Is Corporate Venture Capital Right for Your Business?

September 24, 2009

I get a question periodically from emerging growth technology companies that are raising venture capital regarding corporate venture capital. Specifically, is corporate venture capital a good idea for their business? My answer, as it is with a lot of questions I get, is “it depends.”

There are several areas that I suggest companies explore in order to determine if a particular corporate venture capital group is right for them:

  • Corporate venture capital in general does not have the same ultimate goal as a venture capital fund. While venture capital funds are ultimately measured by their financial returns to their venture capital investors, corporate venture capital groups generally have additional goals that are more aligned with their corporate parents (which seem to vary pretty dramatically from corporation to corporation). This is not necessarily a bad thing, but in general the differences in goals could cause issues, particularly with company exit strategies (i.e., will the corporate venture capital group consent to a sale to a competitor?). The key for expansion stage companies is to make sure that you fully understand the goals of the corporate venture capital group and make sure that you run through various scenarios with them (and with your legal advisers) to make sure that you will not be disadvantaged by their corporate goals (and, hopefully, will benefit from them!)
  • The corporate venture capital groups have the potential to utilize the resources and relationships of their corporate parent to help the company. My sense is that all of the groups push this as a competitive advantage. There are specific instances of really significant help to expansion stage companies from their corporate venture capital investors and many instances of false promises. The key for expansion stage companies is that you know the details of what the corporation and the corporate venture capital group are committing to do for you and you make sure that it is valuable (as with any investor you take on, you will also want to diligence them and make sure that they have a history of meeting their commitments).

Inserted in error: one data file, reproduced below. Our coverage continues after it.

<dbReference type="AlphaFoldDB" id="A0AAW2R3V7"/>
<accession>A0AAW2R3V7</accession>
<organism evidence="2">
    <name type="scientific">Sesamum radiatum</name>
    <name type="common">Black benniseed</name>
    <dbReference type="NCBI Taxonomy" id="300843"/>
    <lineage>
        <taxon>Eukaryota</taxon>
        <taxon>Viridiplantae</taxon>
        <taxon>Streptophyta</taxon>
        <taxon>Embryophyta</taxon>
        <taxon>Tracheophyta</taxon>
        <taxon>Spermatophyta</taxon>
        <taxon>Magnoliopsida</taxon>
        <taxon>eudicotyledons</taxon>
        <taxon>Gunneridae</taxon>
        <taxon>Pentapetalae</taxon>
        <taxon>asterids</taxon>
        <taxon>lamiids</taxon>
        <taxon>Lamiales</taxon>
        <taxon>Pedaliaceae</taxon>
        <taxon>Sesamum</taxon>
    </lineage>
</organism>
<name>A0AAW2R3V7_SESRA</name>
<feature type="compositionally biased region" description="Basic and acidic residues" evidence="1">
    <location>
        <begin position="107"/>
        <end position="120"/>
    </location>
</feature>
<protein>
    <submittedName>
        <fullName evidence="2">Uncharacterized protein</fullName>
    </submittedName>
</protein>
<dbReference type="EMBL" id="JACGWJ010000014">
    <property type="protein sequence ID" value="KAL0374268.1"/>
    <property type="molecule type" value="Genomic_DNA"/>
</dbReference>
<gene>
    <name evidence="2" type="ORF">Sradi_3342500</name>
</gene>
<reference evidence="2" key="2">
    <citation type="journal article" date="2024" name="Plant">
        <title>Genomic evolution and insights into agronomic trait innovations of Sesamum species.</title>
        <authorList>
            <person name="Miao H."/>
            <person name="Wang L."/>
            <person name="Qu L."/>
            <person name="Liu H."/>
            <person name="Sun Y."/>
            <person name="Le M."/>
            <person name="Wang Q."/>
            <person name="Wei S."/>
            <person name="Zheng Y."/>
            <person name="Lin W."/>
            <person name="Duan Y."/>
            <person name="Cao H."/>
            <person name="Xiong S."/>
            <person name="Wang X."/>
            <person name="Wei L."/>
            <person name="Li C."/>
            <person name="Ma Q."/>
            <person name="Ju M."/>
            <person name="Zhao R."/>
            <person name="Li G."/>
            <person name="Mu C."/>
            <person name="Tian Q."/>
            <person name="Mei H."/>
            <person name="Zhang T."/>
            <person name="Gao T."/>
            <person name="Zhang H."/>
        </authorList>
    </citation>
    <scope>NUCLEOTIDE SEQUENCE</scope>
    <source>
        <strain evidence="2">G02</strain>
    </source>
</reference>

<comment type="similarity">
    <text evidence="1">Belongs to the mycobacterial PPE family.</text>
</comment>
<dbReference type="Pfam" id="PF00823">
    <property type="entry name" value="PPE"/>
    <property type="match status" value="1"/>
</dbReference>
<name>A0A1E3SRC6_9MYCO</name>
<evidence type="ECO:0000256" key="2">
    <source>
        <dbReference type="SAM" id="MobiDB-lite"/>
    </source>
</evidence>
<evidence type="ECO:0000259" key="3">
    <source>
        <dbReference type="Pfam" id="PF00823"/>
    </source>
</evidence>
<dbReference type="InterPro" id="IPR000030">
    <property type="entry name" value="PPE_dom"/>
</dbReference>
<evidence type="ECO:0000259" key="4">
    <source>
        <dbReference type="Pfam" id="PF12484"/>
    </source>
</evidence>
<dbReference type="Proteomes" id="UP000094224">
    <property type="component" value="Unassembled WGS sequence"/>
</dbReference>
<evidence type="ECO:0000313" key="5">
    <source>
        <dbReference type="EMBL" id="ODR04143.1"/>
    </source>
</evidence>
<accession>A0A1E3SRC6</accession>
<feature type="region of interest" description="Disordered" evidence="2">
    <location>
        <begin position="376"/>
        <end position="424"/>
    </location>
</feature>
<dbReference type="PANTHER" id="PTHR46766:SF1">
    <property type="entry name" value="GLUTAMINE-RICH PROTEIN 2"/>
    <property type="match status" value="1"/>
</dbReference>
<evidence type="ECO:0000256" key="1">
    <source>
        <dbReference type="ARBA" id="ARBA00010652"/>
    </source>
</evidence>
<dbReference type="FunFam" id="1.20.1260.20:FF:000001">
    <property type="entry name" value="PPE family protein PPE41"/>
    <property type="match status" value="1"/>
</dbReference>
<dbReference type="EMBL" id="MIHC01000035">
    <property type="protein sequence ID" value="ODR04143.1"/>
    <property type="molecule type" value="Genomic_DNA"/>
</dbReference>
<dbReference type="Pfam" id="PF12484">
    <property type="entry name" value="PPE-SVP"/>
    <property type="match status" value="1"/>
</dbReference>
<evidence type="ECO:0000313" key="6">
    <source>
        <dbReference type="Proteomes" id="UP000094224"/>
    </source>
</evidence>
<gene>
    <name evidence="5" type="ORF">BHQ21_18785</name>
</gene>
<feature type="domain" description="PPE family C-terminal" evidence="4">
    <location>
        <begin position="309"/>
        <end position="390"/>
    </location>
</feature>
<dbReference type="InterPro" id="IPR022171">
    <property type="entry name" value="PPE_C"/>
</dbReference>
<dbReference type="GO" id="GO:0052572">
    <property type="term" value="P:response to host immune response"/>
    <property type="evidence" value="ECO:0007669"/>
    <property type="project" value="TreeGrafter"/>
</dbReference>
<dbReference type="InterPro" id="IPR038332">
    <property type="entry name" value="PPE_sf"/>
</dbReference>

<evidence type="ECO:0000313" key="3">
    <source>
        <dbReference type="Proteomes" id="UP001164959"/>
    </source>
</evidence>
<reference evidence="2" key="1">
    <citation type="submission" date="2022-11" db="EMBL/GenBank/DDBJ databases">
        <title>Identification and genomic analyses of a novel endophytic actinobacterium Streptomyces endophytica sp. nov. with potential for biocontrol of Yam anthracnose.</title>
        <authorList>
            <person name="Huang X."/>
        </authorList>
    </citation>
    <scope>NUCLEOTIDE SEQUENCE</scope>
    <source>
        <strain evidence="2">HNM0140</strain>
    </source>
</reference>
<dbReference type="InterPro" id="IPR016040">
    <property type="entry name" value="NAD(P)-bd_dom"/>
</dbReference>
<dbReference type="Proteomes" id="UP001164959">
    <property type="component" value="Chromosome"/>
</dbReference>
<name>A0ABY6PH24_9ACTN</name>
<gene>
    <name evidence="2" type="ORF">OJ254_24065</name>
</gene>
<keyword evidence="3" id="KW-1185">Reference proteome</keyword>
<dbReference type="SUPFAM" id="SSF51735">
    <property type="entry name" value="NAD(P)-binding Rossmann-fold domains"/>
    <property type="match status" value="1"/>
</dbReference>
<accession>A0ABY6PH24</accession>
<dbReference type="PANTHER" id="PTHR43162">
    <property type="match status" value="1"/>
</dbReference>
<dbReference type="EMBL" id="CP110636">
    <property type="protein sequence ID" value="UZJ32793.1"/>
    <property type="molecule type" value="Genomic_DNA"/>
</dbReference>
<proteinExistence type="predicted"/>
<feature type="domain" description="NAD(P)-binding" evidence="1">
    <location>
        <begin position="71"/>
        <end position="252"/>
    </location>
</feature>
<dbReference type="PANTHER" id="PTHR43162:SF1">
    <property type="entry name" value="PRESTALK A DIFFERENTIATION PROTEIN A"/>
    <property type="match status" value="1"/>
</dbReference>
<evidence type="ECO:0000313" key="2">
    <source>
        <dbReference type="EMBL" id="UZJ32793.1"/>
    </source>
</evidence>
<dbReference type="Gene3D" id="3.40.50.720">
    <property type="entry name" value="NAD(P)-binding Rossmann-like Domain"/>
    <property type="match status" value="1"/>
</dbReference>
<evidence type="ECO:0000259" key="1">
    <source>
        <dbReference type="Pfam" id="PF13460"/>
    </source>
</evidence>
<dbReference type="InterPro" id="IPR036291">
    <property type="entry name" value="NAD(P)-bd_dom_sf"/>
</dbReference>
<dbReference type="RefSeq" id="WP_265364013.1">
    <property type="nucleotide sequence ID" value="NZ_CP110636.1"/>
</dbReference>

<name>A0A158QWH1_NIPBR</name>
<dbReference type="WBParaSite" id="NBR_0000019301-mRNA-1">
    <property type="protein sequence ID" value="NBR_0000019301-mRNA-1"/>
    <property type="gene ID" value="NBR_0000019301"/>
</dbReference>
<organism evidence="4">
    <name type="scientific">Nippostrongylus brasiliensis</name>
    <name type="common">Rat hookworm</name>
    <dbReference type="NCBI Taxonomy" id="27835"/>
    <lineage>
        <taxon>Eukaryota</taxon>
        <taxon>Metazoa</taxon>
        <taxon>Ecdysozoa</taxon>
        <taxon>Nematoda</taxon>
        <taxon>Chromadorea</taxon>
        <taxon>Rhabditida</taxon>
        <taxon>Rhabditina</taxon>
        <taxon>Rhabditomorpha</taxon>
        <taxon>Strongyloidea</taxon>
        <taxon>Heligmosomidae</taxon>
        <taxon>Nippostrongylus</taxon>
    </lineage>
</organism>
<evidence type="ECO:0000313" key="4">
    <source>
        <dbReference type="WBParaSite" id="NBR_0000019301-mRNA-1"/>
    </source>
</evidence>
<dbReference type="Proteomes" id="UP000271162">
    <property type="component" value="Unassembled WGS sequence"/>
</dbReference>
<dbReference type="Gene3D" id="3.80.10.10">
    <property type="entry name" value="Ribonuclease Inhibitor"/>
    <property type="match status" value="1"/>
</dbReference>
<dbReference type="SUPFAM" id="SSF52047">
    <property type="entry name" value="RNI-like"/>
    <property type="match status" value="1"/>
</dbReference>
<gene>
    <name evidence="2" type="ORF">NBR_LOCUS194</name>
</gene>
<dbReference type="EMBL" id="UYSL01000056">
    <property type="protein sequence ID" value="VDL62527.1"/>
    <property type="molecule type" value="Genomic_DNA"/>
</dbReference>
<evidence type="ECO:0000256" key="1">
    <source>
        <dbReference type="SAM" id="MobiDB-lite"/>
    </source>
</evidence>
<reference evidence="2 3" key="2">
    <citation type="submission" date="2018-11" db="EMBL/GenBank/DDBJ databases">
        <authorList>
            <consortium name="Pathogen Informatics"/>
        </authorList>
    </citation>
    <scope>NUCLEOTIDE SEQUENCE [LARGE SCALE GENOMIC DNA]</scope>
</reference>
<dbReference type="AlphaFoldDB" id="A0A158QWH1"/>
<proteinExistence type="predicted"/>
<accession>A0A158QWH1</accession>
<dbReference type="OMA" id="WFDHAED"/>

• The number of corporate venture capital groups seem to grow at certain points in the cycle (mostly the highly innovative points) and go away at other points in the cycle. The key for expansion stage companies is to get comfortable that this group and the individuals that you will be working with will be around for a long time…nothing is worse than to have new investors in a private equity investment that treat you and your company like a “step child.” A few groups, such as Intel Capital, have been around for a long time through many economic cycles and have a proven track record that you can diligence.

I tell expansion stage companies that getting an active venture capital investor is like getting married. It is a really important long term relationship and you need to make sure you have the right fit. Overall, some corporate venture capital groups are great investors for expansion stage companies and others are not good fits (venture capital companies that invest out of venture capital funds have similar variability). If you do your diligence, you will find the best fit, whether you end up with corporate venture capital, independent venture capital, or some combination of the two.

Founder & Partner

As the founder of OpenView, Scott focuses on distinctive business models and products that uniquely address a meaningful market pain point. This includes a broad interest in application and infrastructure companies, and businesses that are addressing the next generation of technology, including SaaS, cloud computing, mobile platforms, storage, networking, IT tools, and development tools.